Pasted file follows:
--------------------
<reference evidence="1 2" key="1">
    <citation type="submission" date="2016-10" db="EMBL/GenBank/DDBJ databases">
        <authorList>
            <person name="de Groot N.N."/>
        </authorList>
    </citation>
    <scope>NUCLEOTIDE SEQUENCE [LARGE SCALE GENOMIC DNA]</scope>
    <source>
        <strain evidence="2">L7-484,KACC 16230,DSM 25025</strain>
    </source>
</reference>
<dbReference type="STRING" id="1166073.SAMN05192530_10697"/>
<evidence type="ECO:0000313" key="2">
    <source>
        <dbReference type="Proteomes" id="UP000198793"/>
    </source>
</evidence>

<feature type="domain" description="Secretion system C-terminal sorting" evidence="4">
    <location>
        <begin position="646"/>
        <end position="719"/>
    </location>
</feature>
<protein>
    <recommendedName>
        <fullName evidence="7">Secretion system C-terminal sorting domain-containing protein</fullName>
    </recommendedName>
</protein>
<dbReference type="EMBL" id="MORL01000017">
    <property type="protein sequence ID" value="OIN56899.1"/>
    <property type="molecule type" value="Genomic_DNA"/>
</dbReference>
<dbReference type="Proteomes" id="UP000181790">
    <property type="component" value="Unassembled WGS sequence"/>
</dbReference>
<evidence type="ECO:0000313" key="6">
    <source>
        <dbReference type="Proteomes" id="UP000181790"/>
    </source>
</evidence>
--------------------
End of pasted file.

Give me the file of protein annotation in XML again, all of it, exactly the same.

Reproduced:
<reference evidence="1 2" key="1">
    <citation type="submission" date="2016-10" db="EMBL/GenBank/DDBJ databases">
        <authorList>
            <person name="de Groot N.N."/>
        </authorList>
    </citation>
    <scope>NUCLEOTIDE SEQUENCE [LARGE SCALE GENOMIC DNA]</scope>
    <source>
        <strain evidence="2">L7-484,KACC 16230,DSM 25025</strain>
    </source>
</reference>
<dbReference type="STRING" id="1166073.SAMN05192530_10697"/>
<evidence type="ECO:0000313" key="2">
    <source>
        <dbReference type="Proteomes" id="UP000198793"/>
    </source>
</evidence>

<feature type="domain" description="Secretion system C-terminal sorting" evidence="4">
    <location>
        <begin position="646"/>
        <end position="719"/>
    </location>
</feature>
<protein>
    <recommendedName>
        <fullName evidence="7">Secretion system C-terminal sorting domain-containing protein</fullName>
    </recommendedName>
</protein>
<dbReference type="EMBL" id="MORL01000017">
    <property type="protein sequence ID" value="OIN56899.1"/>
    <property type="molecule type" value="Genomic_DNA"/>
</dbReference>
<dbReference type="Proteomes" id="UP000181790">
    <property type="component" value="Unassembled WGS sequence"/>
</dbReference>
<evidence type="ECO:0000313" key="6">
    <source>
        <dbReference type="Proteomes" id="UP000181790"/>
    </source>
</evidence>